Scientists Discover That Reduced Activity and High Sugar Consumption Is Worse for Men Than Women

Soda Can Pouring Sugar

According to the research, only in men did a sedentary lifestyle and excessive sugar consumption cause lower insulin-stimulated leg blood flow and a decline in a protein called adropin.

The study involved short-term exposure to decreased activity and increased sugar intake.

New research from the University of Missouri School of Medicine provides the first evidence in humans that short-term lifestyle changes can disrupt the response to insulin in blood vessels. It is also the first study to demonstrate that men and women respond differently to these changes.

Vascular insulin resistance is a feature of obesity and type 2 diabetes that contributes to vascular disease. Researchers examined vascular insulin resistance in 36 young and healthy men and women by subjecting them to a 10-day period of decreased physical activity, reducing their step count from 10,000 to 5,000 per day. Additionally, the individuals raised their sugary beverage consumption to six cans of soda per day.

“We know that incidence of insulin resistance and cardiovascular disease is lower in premenopausal women compared to men, but we wanted to see how men and women reacted to reduced physical activity and increased sugar in their diet over a short period of time,” said Camila Manrique-Acevedo, MD, associate professor of medicine.

The results showed that only in men did the sedentary lifestyle and high sugar intake causes decreased insulin-stimulated leg blood flow and a drop in a protein called adropin, which regulates insulin sensitivity and is an important biomarker for cardiovascular disease.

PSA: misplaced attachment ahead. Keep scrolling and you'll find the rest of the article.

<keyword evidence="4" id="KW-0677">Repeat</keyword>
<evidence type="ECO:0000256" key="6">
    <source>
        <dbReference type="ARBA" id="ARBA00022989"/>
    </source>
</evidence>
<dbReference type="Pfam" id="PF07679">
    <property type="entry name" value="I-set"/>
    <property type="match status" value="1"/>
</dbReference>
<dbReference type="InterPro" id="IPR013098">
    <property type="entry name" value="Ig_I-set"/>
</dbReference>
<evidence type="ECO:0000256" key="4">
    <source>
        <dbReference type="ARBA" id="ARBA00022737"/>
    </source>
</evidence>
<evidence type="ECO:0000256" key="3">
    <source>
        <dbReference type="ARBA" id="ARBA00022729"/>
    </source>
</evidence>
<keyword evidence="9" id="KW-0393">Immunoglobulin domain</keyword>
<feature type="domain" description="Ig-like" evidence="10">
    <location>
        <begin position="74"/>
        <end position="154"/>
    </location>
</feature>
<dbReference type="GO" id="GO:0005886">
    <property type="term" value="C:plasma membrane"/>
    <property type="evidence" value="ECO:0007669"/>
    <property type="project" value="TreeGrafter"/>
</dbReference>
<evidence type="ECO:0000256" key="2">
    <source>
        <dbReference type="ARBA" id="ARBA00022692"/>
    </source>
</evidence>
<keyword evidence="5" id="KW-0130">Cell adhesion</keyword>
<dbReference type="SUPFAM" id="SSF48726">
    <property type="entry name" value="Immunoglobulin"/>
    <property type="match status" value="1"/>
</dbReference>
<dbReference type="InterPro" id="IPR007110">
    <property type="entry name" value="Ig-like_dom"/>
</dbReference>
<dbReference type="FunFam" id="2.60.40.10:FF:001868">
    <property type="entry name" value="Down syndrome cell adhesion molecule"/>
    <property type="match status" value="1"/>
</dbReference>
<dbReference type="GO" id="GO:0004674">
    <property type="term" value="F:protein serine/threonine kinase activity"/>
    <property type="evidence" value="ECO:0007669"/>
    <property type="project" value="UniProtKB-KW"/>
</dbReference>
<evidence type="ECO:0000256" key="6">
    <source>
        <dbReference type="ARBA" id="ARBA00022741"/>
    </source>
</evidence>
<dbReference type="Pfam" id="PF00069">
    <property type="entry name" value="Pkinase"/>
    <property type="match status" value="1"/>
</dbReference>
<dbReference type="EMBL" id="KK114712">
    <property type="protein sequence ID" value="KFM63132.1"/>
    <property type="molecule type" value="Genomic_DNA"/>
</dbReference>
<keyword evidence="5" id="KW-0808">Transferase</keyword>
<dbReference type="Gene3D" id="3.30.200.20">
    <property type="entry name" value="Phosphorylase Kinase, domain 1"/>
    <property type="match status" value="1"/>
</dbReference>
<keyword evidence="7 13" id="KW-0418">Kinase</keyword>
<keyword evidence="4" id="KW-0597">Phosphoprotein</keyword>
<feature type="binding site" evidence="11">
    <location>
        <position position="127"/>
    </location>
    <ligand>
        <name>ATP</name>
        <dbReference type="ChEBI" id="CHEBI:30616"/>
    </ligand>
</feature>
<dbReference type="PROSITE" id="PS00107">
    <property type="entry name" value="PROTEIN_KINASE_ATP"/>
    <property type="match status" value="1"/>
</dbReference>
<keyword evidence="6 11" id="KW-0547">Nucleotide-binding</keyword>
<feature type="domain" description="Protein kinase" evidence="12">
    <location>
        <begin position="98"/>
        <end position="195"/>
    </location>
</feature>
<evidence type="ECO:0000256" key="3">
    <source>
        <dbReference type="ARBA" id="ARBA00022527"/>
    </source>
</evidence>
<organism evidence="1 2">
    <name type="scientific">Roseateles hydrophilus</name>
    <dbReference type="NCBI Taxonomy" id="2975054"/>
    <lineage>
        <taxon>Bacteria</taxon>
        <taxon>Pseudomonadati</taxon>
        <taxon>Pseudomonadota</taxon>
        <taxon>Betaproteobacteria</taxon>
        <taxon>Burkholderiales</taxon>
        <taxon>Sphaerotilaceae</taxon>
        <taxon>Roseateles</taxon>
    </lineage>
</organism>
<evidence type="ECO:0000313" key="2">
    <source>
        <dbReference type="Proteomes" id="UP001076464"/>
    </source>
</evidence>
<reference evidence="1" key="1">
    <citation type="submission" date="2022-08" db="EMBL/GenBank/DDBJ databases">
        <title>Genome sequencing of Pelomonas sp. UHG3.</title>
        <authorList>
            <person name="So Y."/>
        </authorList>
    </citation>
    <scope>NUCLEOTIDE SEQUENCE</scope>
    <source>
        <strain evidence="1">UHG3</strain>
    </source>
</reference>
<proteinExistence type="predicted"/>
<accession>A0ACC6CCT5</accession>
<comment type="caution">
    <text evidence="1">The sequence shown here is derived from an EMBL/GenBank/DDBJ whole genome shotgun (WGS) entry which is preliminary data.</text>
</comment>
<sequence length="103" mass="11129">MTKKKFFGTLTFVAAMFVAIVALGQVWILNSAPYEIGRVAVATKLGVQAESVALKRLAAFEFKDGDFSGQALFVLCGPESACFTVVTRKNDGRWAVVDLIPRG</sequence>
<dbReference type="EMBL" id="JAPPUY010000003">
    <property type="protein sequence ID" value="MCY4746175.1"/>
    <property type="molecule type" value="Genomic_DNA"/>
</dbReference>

“These findings underscore a sex-related difference in the development of vascular insulin resistance induced by adopting a lifestyle high in sugar and low on exercise,” said Manrique-Acevedo. “To our knowledge, this is the first evidence in humans that vascular insulin resistance can be provoked by short-term adverse lifestyle changes, and it’s the first documentation of sex-related differences in the development of vascular insulin resistance in association with changes in adropin levels.”

Manrique-Acevedo said she would next like to examine how long it takes to reverse these vascular and metabolic changes and more fully assess the impact of the role of sex in the development of vascular insulin resistance.

Reference: “Young Women Are Protected Against Vascular Insulin Resistance Induced by Adoption of an Obesogenic Lifestyle” by James A Smith, Rogerio N Soares, Neil J McMillan, Thomas J Jurrissen, Luis A Martinez-Lemus, Jaume Padilla and Camila Manrique-Acevedo, 17 August 2022, Endocrinology.
DOI: 10.1210/endocr/bqac137

The study was partly funded by the National Institutes of Health and a VA Merit Grant. The content does not necessarily represent the official views of the funding agency. The authors declare no potential conflicts of interest.

University of Missouri-Columbia

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